There is nothing better than a home-made pot roast, simmering for hours in the oven and permeating the entire house with smells of tender beef and vegetables stewing in savory gravy. Except for maybe freshly baked biscuits, slathered with butter and honey, so flaky and sweet you can’t possibly have just one.
But of course you do. For years we’ve been told to avoid butter, red meat and other foods high in saturated fat. Those foods will most certainly cause weight gain, and, down the road, maybe even a heart attack or diabetes.
Then in March 2014, the journal Annals of Internal Medicine released startling new evidence that saturated fat doesn’t actually increase the risk of heart disease! In fact, some evidence shows a diet with little saturated fat can be harmful to one’s health.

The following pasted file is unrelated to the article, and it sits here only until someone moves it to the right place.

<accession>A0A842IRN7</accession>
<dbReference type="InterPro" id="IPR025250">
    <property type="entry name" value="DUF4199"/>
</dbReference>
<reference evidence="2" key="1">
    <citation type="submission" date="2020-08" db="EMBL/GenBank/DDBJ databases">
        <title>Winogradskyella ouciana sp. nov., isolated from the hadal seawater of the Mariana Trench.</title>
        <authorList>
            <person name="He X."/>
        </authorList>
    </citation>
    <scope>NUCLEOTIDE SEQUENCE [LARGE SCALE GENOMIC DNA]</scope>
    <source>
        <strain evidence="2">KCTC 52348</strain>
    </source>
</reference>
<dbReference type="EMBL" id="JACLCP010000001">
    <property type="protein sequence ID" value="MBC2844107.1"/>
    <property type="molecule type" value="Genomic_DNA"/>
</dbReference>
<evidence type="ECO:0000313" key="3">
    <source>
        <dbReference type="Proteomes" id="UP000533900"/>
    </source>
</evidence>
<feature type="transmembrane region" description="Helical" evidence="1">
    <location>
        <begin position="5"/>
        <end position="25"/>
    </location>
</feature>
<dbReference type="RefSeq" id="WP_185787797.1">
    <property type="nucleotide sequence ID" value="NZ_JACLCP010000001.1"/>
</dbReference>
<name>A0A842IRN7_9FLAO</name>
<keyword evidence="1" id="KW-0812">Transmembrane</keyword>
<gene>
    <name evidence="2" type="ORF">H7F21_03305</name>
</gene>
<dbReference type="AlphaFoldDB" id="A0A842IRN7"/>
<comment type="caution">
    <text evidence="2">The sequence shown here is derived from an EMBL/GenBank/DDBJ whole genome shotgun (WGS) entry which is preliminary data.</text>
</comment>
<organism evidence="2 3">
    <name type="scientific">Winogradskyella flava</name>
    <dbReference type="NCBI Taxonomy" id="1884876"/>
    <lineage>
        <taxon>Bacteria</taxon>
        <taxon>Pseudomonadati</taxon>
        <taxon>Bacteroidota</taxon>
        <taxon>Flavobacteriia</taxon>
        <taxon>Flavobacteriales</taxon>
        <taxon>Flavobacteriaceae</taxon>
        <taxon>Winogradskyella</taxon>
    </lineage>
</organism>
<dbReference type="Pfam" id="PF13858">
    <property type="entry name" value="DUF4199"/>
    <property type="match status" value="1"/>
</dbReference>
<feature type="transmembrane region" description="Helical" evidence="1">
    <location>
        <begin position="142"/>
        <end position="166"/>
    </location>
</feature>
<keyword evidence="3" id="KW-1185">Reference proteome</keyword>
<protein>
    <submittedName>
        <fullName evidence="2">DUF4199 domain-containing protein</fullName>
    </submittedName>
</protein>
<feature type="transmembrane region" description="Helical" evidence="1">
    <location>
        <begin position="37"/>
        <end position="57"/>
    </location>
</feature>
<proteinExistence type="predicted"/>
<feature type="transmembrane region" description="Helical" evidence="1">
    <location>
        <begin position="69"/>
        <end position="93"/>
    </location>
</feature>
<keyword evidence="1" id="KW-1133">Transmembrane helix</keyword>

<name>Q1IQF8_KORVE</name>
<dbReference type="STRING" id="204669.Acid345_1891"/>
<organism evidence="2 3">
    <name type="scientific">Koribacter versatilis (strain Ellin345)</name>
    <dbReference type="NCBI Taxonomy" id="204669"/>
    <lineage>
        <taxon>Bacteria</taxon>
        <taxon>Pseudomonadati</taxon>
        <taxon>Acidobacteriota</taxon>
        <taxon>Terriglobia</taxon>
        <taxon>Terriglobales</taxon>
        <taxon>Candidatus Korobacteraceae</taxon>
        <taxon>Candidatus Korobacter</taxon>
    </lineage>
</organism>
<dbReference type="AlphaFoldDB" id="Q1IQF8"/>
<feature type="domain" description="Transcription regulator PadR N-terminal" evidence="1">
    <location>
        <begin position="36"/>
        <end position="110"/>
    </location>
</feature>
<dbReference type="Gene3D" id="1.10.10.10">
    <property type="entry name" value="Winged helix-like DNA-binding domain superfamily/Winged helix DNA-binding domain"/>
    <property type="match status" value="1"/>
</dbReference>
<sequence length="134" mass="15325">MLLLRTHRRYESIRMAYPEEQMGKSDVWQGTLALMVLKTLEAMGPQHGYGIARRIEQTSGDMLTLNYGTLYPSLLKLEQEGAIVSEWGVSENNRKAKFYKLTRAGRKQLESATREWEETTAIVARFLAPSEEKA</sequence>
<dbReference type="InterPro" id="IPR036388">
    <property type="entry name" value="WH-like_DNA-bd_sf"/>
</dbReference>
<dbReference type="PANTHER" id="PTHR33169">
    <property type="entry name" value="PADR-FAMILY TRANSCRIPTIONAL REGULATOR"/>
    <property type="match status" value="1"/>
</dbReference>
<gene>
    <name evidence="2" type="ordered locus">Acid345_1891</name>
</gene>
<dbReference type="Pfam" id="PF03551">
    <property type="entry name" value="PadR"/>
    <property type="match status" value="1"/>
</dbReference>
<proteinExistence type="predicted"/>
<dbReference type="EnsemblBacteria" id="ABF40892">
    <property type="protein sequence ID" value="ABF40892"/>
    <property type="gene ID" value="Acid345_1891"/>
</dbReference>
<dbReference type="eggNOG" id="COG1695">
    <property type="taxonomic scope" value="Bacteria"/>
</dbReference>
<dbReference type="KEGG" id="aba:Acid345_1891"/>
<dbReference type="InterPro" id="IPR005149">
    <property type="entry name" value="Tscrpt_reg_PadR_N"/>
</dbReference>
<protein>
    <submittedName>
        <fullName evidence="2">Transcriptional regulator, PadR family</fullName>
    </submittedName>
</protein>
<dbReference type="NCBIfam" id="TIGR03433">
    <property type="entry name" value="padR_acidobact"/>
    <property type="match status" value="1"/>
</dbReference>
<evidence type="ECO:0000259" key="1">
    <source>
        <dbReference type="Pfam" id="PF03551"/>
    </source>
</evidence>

It seems the real enemies are sugar and processed food.
This article in the New York Times asks “how it makes sense for us to eat, and in whose interest it is for us to eat hyper-processed junk” and suggests avoiding anything that wasn’t around 100 years ago.
On some level, we’ve all probably known that “real food” is better than “fake food.” How many times have you read the ingredients on a packaged meal and not known how to pronounce most of them?
Of course, more research is needed to understand the true effect of saturated fats, and one must also consider each individual’s health before recommending weekly pot-roast and biscuit dinners. But one thing’s for sure. I’m going to feel less guilty about enjoying my favorite, full-flavored foods, especially if I recognize all the ingredients.
What about you? Will this new revelation about saturated fat change your eating habits? Does it make you think back with disappointment on all the occasions you declined to indulge in something you loved?